The only way is up

The only way is up

Getting the health message out there

Getting the health message out there

We descended to farmland at around 600m before commencing the last big ascent into Oaxaca

We descended to farmland at around 600m before commencing the last big ascent into Oaxaca

Rooster not entirely happy with our presence - collapsed in the shade of a tiny shop

Rooster not entirely happy with our presence – collapsed in the shade of a tiny shop

We had a few days off to rest, resupply and explore in Oaxaca – our favourite place being the big market with a fantastic ‘food hall’.  The region is home to many indigenous groups, including the Zapotecs, and attracts big crowds of tourists.  

Street art with a revolutionary theme - Oaxaca

Street art with a revolutionary theme – Oaxaca

Hanging out at the cathedral

Hanging out at the cathedral


Off again, we climbed back up into pine forest, relishing the cooler conditions at over 2000m.  Descending first into damp mist and then into humid tropical jungle, we finally emerged on the Pacific coast into a landscape of parched, sparse, and straggly scrub.  The heat and humidity was incredibly intense.  Riding was like cycling in a sauna with the temperature cranked up as high as possible.  The (not actually on the) coast road lurched up and down, providing little shade and radiating heat from rocky hillsides that also served to block any cooling breeze.  Although it was nice to see the coast we couldn’t wait to get back up into the mountains.  

Contemplating the ocean at Puerto Angel

Contemplating the ocean at Puerto Angel

The beach at Zipolite

First we had to cross the Isthmus of Tehuantepec, the narrow ‘waist’ of Mexico which forms a kind of natural wind tunnel – as evidenced by the huge array of wind turbines.  I’d read numerous reports of cyclists being flung off their bikes into ditches by huge gusts of wind, others unable to maintain momentum and either walking for hours or begging for a lift from passing motorists.  It was strangely serene as we passed, with the turbine blades motionless in the calm of early morning. We were happy to have passed through unscathed, and continued on to a great camp at the Rio La Venta canyon and waterfall.  The custodians leave in the evening and lock the gate, leaving us with the place to ourselves – magic.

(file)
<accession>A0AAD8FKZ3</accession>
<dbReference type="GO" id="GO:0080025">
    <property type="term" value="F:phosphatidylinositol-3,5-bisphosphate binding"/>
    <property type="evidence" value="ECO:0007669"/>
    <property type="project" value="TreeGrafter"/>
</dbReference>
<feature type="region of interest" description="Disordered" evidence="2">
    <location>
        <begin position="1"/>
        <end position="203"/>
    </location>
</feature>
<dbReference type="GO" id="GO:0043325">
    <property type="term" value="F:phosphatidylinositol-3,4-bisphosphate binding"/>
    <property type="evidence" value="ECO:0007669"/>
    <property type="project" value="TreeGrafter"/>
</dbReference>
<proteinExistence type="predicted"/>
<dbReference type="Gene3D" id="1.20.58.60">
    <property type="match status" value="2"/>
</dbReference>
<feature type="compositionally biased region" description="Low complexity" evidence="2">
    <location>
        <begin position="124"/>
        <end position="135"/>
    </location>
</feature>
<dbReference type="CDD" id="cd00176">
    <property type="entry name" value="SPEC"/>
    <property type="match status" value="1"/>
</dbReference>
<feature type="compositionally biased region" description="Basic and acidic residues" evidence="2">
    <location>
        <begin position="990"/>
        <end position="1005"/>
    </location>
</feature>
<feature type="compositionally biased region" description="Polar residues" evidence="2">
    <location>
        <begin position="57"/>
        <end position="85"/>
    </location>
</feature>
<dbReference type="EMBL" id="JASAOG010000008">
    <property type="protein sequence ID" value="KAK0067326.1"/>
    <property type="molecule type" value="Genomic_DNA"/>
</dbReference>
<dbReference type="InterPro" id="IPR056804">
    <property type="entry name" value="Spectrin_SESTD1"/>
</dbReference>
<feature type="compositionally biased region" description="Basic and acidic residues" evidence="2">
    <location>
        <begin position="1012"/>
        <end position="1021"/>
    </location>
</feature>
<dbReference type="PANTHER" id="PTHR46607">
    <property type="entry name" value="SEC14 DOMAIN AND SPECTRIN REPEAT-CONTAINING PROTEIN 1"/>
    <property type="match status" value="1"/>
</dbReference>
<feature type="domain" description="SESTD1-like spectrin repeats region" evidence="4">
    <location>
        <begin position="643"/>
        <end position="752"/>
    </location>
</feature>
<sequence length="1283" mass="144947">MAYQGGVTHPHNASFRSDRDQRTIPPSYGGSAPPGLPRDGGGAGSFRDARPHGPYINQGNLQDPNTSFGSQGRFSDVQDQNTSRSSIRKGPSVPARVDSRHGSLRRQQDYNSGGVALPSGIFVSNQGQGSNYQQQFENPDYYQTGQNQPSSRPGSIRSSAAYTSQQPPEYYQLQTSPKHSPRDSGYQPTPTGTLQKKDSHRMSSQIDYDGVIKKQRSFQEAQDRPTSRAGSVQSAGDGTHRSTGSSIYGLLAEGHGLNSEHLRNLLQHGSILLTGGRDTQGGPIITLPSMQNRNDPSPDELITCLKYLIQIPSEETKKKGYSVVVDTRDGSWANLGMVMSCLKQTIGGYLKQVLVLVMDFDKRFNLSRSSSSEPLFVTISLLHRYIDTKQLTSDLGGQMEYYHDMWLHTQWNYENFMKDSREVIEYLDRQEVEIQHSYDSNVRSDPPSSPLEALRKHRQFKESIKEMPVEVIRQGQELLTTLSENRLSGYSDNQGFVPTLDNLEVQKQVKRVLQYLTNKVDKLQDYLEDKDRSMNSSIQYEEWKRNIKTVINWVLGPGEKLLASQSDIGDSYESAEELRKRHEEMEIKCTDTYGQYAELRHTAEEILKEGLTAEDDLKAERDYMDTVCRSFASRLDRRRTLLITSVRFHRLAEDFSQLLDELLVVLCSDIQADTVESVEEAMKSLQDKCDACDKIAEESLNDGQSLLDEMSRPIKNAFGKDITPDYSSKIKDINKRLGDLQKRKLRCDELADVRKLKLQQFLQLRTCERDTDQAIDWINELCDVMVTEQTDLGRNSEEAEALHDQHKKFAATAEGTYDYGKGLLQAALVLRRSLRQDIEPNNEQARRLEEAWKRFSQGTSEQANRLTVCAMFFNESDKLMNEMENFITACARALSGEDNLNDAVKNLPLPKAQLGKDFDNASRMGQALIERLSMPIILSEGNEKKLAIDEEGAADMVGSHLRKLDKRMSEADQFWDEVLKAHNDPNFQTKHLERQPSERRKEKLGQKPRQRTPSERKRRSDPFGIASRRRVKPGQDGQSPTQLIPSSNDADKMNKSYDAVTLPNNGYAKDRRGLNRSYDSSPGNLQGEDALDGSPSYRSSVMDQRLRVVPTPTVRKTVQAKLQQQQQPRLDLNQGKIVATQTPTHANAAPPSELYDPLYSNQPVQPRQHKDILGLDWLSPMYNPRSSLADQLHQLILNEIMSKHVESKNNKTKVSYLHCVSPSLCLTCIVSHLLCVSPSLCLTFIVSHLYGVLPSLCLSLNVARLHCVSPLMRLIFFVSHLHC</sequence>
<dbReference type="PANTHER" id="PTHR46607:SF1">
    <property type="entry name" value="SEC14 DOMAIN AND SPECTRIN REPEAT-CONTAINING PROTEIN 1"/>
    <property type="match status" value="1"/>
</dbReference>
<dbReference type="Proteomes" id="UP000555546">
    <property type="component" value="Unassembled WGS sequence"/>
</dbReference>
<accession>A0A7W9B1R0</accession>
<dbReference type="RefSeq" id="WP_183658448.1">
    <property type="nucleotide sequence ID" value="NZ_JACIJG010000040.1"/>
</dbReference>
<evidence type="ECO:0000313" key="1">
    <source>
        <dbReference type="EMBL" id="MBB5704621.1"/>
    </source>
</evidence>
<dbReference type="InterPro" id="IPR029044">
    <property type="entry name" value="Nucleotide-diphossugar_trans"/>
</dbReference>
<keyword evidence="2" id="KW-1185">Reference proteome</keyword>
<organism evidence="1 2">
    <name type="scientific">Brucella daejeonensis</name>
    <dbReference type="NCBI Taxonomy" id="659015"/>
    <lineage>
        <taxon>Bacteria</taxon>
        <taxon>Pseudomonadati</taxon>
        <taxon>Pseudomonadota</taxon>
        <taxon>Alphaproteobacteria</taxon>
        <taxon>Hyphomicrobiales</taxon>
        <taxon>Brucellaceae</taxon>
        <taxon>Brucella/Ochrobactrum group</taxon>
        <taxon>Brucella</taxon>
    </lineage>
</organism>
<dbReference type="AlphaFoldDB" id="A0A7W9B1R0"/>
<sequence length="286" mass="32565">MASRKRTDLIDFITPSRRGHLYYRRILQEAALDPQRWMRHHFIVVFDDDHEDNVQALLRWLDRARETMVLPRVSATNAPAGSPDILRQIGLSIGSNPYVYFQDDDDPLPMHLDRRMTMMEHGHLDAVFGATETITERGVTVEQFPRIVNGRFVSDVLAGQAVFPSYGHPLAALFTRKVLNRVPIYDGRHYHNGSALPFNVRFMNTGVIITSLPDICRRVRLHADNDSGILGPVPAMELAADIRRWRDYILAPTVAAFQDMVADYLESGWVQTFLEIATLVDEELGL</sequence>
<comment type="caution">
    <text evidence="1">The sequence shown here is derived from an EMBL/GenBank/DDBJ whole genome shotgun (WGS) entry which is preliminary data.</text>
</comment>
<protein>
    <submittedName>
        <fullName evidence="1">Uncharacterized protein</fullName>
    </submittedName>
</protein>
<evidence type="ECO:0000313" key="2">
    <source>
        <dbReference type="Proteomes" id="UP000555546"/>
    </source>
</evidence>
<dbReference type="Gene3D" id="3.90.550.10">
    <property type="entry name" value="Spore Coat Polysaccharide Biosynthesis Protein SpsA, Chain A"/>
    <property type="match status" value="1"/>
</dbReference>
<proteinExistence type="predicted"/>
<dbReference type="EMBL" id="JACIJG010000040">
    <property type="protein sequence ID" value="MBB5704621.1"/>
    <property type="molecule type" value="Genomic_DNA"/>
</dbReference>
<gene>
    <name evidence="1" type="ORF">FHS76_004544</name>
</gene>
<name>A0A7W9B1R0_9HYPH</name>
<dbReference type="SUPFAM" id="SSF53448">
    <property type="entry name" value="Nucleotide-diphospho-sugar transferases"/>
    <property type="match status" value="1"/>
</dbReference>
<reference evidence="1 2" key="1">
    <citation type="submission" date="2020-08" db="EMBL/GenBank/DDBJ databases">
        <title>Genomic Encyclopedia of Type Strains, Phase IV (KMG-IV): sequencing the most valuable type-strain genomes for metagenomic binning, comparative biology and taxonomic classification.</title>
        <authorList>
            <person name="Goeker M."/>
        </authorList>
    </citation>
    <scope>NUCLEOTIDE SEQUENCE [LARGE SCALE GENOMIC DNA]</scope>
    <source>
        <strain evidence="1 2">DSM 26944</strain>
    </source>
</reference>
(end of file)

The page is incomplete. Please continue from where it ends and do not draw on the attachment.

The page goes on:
Descend around 800 steps and you can explore the canyon, river and Cascada de Aguacera waterfall

Descend around 800 steps and you can explore the canyon, river and Cascada de Aguacera waterfall

One thing that took us by surprise in Mexico was the amount of litter.  While some is clearly discarded from passing vehicles, there was a huge volume of household rubbish dumped along the roadside – and signs prohibiting littering just seemed to attract even more.  Happily some villages are attempting to address the issue, with signage, rubbish bins, and collection points for plastic and glass bottles.  

A continuous 50km, 2000m ascent took us into the mountains of Chiapas state, and to San Cristobal de los Casas.  This is another Spanish colonial town which is popular with tourists and seems to be home for a big bunch of gringo hippies.  Chiapas also has a large indigenous population.  Resentment at their economic marginalisation fostered political activism and the formation of a guerrilla organisation (the Zapatista Army), in the 1980s and ’90s.  A 1994 armed uprising and occupation of towns including San Cristobal attracted worldwide attention and led to an agreement on autonomy, recognition and rights.  Now deceased, Zapatista Sub-commander Marcos is regarded as a local hero, and graffiti around the city commemorates the rebellion.

Hard to miss the colourful shawls and skirts of indigenous women in Chiapas

Hard to miss the colourful shawls and skirts of indigenous women in Chiapas

Sub-commander Marcos - part of a huge pro-rebellion mural on the walls of a primary school